36

by Cassie

The first day of thirty-six looks like this:

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It looks like 174.4 lbs, twenty pounds heavier than the first day I was thirty-five, but it also looks like no more calories counted, like moving my body when I want to in the ways that feel good to me, like feeling the hard expanse of my thighs after a long run and the pull in my calves when I stretch down to the ground. It looks like eating meat again for the first time in a decade, feeling strong and content and full, like not craving sugar anymore and sleeping better at night, and it looks like pastures and henhouses, like eggs with real butter, like eating as meditation and muse. It looks like a two-babies-belly, seven years apart, expanding out into the universe then shrinking back into a soft sky of wrinkled stars. It looks like linebacker shoulders that can carry the weight of the world on them whenever it’s my turn to hold it there, and it looks like knees gone slightly to seed that still support me when I kneel in supplication to the spaces I’ve created to exist in.

It looks like hands that hold a hundred tales, each scar a punctuation, and it looks like birthing hips that know the kind of divine writhing change bodies can make when they meet, and it looks like arms that have held books and babies and a grown man’s sweet head to my breast. It looks like the gentle cup of collarbone, catching light and shadow, and it looks like flesh that responds to the warmth of a hand, rising and falling and rising again with the expert kneading born of a dozen years spent studying each other. It looks like stretchmarks and birthmarks and my first silver hair, and it looks like the ghost of my father’s smile on my lips. It looks like eyes tired from reading until 2 a.m., from middle of the night nursing sessions, from an old mattress and a flat pillow and from insisting on sleeping with some part of me touching some part of him. It looks like new tattoos and old tattoos and the retelling of stories through the medium of my skin.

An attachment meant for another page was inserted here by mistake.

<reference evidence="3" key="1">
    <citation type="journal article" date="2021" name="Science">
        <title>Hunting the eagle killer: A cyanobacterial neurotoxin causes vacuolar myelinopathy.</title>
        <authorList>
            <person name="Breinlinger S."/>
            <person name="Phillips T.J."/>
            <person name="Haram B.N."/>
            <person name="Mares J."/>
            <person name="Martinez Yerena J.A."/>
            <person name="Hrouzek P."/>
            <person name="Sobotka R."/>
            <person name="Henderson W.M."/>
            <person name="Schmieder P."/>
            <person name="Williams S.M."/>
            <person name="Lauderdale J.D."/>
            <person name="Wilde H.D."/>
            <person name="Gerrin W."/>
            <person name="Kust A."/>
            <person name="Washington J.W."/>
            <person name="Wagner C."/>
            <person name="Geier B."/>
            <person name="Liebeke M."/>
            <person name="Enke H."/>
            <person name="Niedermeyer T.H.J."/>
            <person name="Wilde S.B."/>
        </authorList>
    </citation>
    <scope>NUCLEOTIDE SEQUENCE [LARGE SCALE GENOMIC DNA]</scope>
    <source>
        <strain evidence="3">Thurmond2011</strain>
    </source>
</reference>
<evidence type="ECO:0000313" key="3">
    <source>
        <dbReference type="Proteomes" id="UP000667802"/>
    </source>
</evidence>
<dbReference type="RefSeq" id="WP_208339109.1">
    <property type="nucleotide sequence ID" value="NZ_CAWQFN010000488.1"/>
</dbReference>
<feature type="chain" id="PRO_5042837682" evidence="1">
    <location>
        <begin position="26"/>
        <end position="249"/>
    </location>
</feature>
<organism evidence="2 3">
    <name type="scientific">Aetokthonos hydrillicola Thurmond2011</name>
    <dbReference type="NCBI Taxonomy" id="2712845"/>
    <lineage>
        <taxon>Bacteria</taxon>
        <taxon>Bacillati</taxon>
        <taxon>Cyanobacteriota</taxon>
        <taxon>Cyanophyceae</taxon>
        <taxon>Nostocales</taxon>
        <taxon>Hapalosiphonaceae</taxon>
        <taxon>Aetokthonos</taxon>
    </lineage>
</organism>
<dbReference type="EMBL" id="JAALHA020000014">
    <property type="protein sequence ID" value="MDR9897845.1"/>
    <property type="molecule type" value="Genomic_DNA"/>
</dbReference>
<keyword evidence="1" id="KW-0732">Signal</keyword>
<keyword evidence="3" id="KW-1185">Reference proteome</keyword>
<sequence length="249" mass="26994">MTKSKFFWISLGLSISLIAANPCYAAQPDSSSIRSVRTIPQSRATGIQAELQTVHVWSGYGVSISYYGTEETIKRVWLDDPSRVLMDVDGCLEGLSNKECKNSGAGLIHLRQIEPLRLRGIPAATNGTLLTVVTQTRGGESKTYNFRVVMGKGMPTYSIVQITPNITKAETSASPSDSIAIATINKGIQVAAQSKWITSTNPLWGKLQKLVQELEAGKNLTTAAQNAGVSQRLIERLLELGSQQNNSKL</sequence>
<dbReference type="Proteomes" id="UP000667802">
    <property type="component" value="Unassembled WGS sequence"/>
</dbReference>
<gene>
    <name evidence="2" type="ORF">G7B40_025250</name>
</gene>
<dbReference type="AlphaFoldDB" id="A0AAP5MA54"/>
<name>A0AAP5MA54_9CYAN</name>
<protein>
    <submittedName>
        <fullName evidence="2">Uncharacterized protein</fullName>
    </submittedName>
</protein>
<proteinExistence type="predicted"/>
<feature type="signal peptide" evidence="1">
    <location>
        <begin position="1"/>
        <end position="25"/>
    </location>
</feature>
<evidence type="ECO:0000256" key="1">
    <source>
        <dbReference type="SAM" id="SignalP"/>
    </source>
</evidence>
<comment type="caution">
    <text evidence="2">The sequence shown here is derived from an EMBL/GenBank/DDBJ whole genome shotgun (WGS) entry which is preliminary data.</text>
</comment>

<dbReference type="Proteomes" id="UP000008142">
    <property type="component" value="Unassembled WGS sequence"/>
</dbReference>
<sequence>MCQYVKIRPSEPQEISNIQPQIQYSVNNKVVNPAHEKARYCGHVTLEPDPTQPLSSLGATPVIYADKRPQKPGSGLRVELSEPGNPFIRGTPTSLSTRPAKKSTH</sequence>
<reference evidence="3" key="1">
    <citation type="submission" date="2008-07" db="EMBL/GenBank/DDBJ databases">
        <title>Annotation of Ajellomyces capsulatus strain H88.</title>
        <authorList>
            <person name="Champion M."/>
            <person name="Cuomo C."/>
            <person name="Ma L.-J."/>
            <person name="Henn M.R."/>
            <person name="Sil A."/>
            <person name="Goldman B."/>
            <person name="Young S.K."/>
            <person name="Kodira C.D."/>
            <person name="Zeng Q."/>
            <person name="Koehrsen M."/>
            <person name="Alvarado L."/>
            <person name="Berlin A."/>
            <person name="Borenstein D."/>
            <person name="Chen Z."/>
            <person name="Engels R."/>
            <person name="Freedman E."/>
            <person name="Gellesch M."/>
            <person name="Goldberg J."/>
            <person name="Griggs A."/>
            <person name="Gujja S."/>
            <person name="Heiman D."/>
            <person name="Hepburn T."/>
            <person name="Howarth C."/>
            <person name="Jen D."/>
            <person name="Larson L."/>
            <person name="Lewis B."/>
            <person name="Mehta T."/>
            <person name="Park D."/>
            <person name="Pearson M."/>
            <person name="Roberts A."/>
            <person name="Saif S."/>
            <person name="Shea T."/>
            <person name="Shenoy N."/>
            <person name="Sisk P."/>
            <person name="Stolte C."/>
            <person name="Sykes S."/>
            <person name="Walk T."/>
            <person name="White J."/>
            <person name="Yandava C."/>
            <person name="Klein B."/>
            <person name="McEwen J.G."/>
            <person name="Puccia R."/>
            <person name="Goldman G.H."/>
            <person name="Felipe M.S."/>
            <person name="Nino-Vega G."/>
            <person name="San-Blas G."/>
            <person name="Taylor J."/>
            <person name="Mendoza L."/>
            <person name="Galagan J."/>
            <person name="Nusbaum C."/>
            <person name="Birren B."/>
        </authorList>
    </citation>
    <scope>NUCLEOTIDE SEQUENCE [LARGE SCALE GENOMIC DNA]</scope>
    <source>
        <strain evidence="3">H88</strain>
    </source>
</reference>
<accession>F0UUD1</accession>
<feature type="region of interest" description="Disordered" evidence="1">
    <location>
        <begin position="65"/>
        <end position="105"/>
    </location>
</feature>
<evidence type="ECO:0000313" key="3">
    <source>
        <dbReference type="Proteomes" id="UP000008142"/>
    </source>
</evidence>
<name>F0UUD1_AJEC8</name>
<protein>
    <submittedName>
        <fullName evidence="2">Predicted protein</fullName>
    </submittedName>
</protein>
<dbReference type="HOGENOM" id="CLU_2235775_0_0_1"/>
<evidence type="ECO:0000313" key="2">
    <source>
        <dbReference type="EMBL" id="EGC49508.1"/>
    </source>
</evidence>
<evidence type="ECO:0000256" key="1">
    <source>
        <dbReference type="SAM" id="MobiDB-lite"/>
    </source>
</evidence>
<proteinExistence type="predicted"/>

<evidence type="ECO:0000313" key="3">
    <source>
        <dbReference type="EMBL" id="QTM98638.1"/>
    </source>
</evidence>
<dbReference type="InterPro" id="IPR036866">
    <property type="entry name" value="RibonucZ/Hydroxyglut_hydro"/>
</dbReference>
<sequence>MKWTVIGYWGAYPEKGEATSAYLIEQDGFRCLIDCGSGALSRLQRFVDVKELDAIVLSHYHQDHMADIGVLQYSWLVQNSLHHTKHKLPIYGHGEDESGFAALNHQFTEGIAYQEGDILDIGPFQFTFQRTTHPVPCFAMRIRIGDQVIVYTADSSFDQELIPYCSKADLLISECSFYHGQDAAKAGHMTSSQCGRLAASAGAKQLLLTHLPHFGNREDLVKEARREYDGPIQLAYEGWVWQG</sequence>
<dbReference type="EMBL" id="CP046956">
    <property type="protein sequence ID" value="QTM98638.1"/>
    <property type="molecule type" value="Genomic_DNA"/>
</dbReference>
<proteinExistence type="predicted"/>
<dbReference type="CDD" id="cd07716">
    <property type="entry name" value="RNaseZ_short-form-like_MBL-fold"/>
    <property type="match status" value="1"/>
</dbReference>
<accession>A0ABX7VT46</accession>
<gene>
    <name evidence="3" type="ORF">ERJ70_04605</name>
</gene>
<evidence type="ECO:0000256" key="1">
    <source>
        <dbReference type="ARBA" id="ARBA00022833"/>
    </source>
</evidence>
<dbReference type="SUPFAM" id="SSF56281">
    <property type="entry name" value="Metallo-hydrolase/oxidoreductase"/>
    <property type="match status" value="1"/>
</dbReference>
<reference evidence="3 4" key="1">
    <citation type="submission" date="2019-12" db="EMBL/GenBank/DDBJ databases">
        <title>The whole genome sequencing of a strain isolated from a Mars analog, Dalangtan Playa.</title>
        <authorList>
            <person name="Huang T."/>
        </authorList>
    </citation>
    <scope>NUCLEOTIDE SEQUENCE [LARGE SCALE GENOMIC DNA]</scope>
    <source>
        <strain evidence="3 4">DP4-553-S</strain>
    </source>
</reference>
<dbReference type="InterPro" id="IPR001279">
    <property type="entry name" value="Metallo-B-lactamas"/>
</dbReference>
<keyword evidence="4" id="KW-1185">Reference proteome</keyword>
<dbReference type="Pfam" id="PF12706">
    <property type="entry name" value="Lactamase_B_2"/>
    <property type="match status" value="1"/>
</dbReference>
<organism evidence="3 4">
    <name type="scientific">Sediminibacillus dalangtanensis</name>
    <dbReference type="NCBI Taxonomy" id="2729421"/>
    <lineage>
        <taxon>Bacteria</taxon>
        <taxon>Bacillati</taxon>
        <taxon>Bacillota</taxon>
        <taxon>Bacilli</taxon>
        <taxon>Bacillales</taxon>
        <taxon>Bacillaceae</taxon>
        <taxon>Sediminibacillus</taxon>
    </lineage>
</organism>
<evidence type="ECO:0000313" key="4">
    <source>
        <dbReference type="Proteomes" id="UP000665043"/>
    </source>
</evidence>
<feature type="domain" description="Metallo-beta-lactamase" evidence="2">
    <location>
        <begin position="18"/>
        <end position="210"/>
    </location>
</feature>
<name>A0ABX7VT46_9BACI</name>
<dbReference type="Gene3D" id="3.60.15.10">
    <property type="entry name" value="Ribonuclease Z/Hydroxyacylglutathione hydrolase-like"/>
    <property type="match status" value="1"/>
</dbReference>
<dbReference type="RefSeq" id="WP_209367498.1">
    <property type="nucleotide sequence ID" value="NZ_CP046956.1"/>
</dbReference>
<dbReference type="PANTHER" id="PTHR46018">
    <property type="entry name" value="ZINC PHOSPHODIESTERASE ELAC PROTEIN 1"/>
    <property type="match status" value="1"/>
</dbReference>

It looks like hair I’m growing out and hair I haven’t shaved and it looks like fine lines in the pink light of early morning. It looks like lessons learned and bridges burned and old dead dreams, and it looks like new beginnings and reimagined purpose and the seeds of something bigger planted way down deep in a fertile heart. It looks like invisible wings made up of feathers of loss, a solemn cloak of sad memories that lies against me, even in August, and it looks like the kind of loneliness every one of us knows intimately, the kind of alone that sits right in the tailbone, and it looks like learning to love your own company before you drive yourself and everyone around you crazy. It looks like lines of poetry, and it looks like an unfinished novel, and it looks like a late summer heat wave, like dust motes glowing golden in a silent kitchen that smells of toast and tea. It looks like my mother’s relief and redefining faith, like finding that Sunday morning feeling on a Friday night, and it looks like letting go, and letting go, and letting go. It looks like saying no, and finding ways to live wide open but a little closed off, and it looks the way the word “grace” sounds when you speak it out loud.

It looks like a woman.
It looks like a mother.
It looks like a friend.

It looks like me.

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